Characterization of signalling and regulation of common calcitonin receptor splice variants and polymorphisms

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The calcitonin receptor (CTR) is a class B G protein-coupled receptor that is a therapeutic target for the treatment of hypercalcaemia of malignancy, Paget's disease and osteoporosis. In primates, the CTR is subject to alternative splicing, with a unique, primate-specific splice variant being preferentially expressed in reproductive organs, lung and kidney. In addition, humans possess a common non-synonymous single-nucleotide polymorphism (SNP) encoding a proline/leucine substitution in the C-terminal tail. In low power studies, the leucine polymorphism has been associated with increased risk of osteoporosis in East Asian populations and, independently, with increased risk of kidney stone disease in a central Asian population. The CTR is pleiotropically coupled, though the relative physiological importance of these pathways is poorly understood. Using both COS-7 and HEK293 cells recombinantly expressing human CTR, we have characterized both splice variant and polymorphism dependent response to CTs from several species in key signalling pathways and competition binding assays. These data indicate that the naturally occurring changes to the intracellular face of CTR alter ligand affinity and signalling, in a pathway and agonist dependent manner. These results further support the potential for these primate-specific CTR variants to engender different physiological responses. In addition, we report that the CTR exhibits constitutive internalization, independent of splice variant and polymorphism and this profile is unaltered by peptide binding.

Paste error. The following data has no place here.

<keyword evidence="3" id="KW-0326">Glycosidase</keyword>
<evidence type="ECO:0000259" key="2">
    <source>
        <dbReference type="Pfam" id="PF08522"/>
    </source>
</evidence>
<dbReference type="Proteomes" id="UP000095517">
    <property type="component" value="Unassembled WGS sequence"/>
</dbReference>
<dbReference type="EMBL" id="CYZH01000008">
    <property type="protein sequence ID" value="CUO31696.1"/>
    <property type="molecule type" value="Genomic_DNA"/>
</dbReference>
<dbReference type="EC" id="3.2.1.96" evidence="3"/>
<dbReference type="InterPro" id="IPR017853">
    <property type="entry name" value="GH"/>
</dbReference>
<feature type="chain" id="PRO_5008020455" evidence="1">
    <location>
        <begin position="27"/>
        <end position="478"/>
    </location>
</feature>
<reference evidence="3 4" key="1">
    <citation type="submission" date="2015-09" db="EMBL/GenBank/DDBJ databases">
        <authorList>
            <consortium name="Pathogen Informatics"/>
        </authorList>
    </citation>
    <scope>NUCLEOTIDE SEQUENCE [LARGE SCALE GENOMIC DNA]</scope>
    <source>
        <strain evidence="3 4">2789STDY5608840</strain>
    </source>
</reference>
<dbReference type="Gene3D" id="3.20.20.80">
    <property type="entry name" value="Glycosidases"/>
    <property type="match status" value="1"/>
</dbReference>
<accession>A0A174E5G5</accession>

Original languageEnglish
Pages (from-to)111-129
Number of pages19
JournalBiochemical Pharmacology
Publication statusPublished - 1 Feb 2018


  • Calcitonin
  • Calcitonin receptor
  • G protein-coupled receptor
  • Polymorphism
  • Splice variant

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